Let me start this article by saying that I am white and I do not consider myself "privileged." In fact, I don't consider anybody of any color (Except maybe the super famous ones) privileged for the sole fact that I don't know everyone and cannot make that assumption based on, well, nothing. You know, like how the term "white privilege" was coined: out of nothing. I don't even know what these things that I supposedly benefit from are, that you're discriminating against me for. You hear it in the media and in arguments all the time these days; "You don't know what struggling is because you're white and privileged,"or "You don't have to worry about going to school or getting a job because you're white. That means you're automatically in. Take your privilege and leave."
Those were actual comments I saw on social media from real people who believe that because someone is white, they have everything they need in life handed to them and never go through hard times.
Well here's a not-so-shocking revelation: Hardships and struggles do not care what color we are. Poverty doesn't look at someone who's white and say, "I can't bother you," but at least that person sleeping on a park bench has their "white privilege," right? Or have we been so blinded by what we're being told that we'll believe anything? So much so that white underprivileged people believe they have it better than a minority as to not seem racist? That's what this problem all boils down to, really: Racism.
If I talk about how an entire minority has a certain attribute, I'd most likely be called a racist. Yet somehow people can say that every single white person has these "privileges" and that those give us an advantage in life. Let's look at the Webster dictionary of racism:
(Noun) - the belief that all members of each race possess characteristics or abilities specific to that race, especially so as to distinguish it as inferior or superior to another race or races.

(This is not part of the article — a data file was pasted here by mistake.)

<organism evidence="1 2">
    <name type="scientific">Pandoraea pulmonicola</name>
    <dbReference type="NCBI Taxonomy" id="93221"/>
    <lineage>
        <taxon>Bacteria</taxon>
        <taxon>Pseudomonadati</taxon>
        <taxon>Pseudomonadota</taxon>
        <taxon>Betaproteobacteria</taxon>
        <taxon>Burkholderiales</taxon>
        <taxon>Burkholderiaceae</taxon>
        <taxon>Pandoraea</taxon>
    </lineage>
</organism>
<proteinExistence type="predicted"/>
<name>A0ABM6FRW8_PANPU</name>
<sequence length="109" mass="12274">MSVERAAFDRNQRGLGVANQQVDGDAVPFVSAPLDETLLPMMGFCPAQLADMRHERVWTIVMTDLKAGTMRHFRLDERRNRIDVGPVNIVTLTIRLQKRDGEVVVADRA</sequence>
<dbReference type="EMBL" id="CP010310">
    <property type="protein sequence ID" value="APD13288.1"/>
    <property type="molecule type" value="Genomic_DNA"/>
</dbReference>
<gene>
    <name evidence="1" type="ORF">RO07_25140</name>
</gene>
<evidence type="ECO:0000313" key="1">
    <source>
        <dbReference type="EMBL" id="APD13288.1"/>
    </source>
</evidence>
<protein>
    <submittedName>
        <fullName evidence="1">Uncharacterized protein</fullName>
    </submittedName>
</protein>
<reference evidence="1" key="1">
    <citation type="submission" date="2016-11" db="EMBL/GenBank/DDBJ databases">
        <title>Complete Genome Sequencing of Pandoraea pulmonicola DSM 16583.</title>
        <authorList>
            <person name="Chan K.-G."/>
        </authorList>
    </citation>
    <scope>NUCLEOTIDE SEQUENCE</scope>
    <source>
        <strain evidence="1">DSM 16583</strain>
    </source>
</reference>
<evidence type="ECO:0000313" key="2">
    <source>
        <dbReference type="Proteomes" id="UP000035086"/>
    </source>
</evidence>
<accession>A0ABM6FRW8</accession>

Basically, stating that white people have white privilege literally falls under the exact definition of racism.
Yes, as a white person, there are some things I don't have to worry about as much to anextent. When I'm on a plane, I don't have to worry about people hoping I don't have a bomb. When I'm walking on the sidewalk with my hood up, people won't think that I'm going to mug them. But what about not having to be afraid of police officers? Maybe I just didn't break the law or, on the other hand, I get pulled over by a police officer whose racism is geared toward white people. Yes, they do exist. White privilege supposedly includes that I don't have to worry because when I turn on the television, only white people are represented. We all know that's not anywhere near true in the present day so I don't know when these "privileges" were made, I guess I never got the memo.
At the same time, however, there are some "privileges" that are said to be exclusively for whites that aren't true. Just because I can get into school or I can get a job, doesn't mean that I'm having it all handed to me or that it's even a guarantee. I'm also not stopping anyone else from working hard and getting to the exact place I can get to. Schools and employers now want diversity meaning that, in a way, white people are losing opportunities even if it's not warranted, such as losing a job to someone less qualified only because the company needs diversity.
I want to lose a job position to someone better than me, no matter what race. Affirmative action programs at schools are also started with the premise that all races are less fortunate than whites. What happens if someday, my children can't get into school because they're less fortunate and they're white? Isn't that a minority privilege?
Maybe the nation should be working toward equal economic and quality education opportunities along with poverty, in hopes that maybe it'll help solve race problems, too. I personally believe that the programs for education now should be based on class and not race. However, if you are a minority and you work your butt off to beat someone for that one internship or for that spot in your program then I say great job. That's when you see that "white privilege" is less privilege than people think and more just hard work.
So unless you are born into money, which can happen no matter what race you belong to, you're most likely part of the struggling middle class along with people of every color, including whites. Now I could have written an article about how I have white privilege and many people would probably be saying, "Finally, a white person gets it!" But the truth is that I don't understand it, so I wrote an article based on a privilege that every human being is lucky to have: an opinion.